The Angels of Desire

15 March, 2022
“Untitled,” oil on canvas, 400x200cm, 2015, courtesy Egyptian artist Alaa Awad.


Youssef Rakha


Angels are sexual predators. That’s how they appear to me in dreams. Predators is not the word, though. What I mean is that they take the initiative. I might look like a dirty old man. In that perverse hunting drama I’m always in the role of prey. REM changes me. While awake I’m aggressive and agnostic. In sleep I become a passive seeker after the light. Because even though the mood is erotic, when that happens it’s like being in the presence of God. I feel small and helpless but exalted, the way you might feel if you met God. A sure sign that an angel is visiting me.

Dreams are the right kind of setting. Desert shepherds knew this thirteen centuries before Freud. In classical Arabic, the words for dream and wet dream are practically the same. Angels are supposed to have no bodies. But, like the Greek gods, they can take human form to make love with people. They do this in the poems of Omar ibnul Farid, the thirteenth-century saint who wrote about the women he loved as if they were God or vice versa. Those poems are amazing. Though it’s not like I think about any of this when I see angels in my sleep.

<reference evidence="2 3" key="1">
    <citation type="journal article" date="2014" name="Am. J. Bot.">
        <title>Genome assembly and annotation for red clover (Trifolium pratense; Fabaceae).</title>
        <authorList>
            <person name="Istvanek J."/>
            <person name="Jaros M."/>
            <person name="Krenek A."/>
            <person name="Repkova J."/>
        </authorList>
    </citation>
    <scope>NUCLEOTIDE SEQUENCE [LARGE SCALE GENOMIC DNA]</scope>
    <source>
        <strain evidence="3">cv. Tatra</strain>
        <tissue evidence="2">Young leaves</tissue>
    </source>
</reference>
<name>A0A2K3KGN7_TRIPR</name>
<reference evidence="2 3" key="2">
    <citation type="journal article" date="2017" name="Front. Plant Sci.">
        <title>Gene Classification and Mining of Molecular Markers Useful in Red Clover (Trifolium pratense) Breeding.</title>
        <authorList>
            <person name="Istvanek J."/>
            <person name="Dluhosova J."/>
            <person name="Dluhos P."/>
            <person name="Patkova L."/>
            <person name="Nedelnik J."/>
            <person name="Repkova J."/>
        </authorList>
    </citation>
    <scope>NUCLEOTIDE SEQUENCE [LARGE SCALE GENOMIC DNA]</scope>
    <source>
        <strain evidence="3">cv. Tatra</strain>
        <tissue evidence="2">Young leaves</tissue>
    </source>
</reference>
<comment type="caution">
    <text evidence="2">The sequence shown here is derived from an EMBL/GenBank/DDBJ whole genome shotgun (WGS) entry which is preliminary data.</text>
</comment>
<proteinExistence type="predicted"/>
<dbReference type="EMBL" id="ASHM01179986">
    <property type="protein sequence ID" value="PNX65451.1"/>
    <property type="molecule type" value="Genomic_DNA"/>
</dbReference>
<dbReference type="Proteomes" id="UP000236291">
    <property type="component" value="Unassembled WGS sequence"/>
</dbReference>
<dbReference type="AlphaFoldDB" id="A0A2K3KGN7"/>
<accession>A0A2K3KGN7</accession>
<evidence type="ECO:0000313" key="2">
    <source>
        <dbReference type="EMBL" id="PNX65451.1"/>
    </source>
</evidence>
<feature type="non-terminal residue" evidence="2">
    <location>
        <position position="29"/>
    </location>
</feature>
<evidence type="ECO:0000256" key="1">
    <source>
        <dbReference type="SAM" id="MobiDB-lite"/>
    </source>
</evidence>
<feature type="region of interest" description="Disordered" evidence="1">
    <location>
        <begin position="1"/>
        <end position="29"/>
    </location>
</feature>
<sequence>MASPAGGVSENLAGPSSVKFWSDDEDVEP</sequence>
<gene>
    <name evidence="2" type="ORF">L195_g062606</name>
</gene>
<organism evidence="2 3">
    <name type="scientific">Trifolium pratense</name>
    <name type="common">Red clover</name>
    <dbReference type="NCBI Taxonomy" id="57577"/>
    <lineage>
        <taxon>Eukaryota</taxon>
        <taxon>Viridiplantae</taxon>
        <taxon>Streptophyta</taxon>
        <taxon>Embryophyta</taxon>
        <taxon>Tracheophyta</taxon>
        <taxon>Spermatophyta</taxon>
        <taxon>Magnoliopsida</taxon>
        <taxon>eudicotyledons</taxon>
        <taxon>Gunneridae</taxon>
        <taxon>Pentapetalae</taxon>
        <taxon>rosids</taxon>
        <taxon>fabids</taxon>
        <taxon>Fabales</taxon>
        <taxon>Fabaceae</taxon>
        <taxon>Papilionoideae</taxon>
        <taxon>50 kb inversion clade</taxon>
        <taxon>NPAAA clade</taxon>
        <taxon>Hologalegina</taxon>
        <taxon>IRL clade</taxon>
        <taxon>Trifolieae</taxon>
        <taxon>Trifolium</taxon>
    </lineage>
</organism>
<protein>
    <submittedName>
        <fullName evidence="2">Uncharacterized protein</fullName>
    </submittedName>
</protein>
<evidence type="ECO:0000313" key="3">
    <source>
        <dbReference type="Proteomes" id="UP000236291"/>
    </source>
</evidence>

I’d like to say I know them by the gossamer wings folded in the smalls of their backs. But they don’t have any. I suppose I could call them something else, really. To look at they are always ordinary people. Either a real person or a person who could be real, all things considered, like a friend in an alternate universe. Sometimes they’re what the cliche tells you is a symptom of middle age. But at other times they’re the wrong sex. That doesn’t stop the dream from being scandalous. Mostly they’re past or potential partners, melds or shadows of partners, so ordinary you could see them the same day. It’s the way I feel about them that gives them superpowers.

They don’t have the ability to kill me, for example, but they make me so happy I die. In a dream you don’t need to look in the mirror to see your own face. I never take the time to judge their looks. I know they’re beautiful because of how beautiful they make me.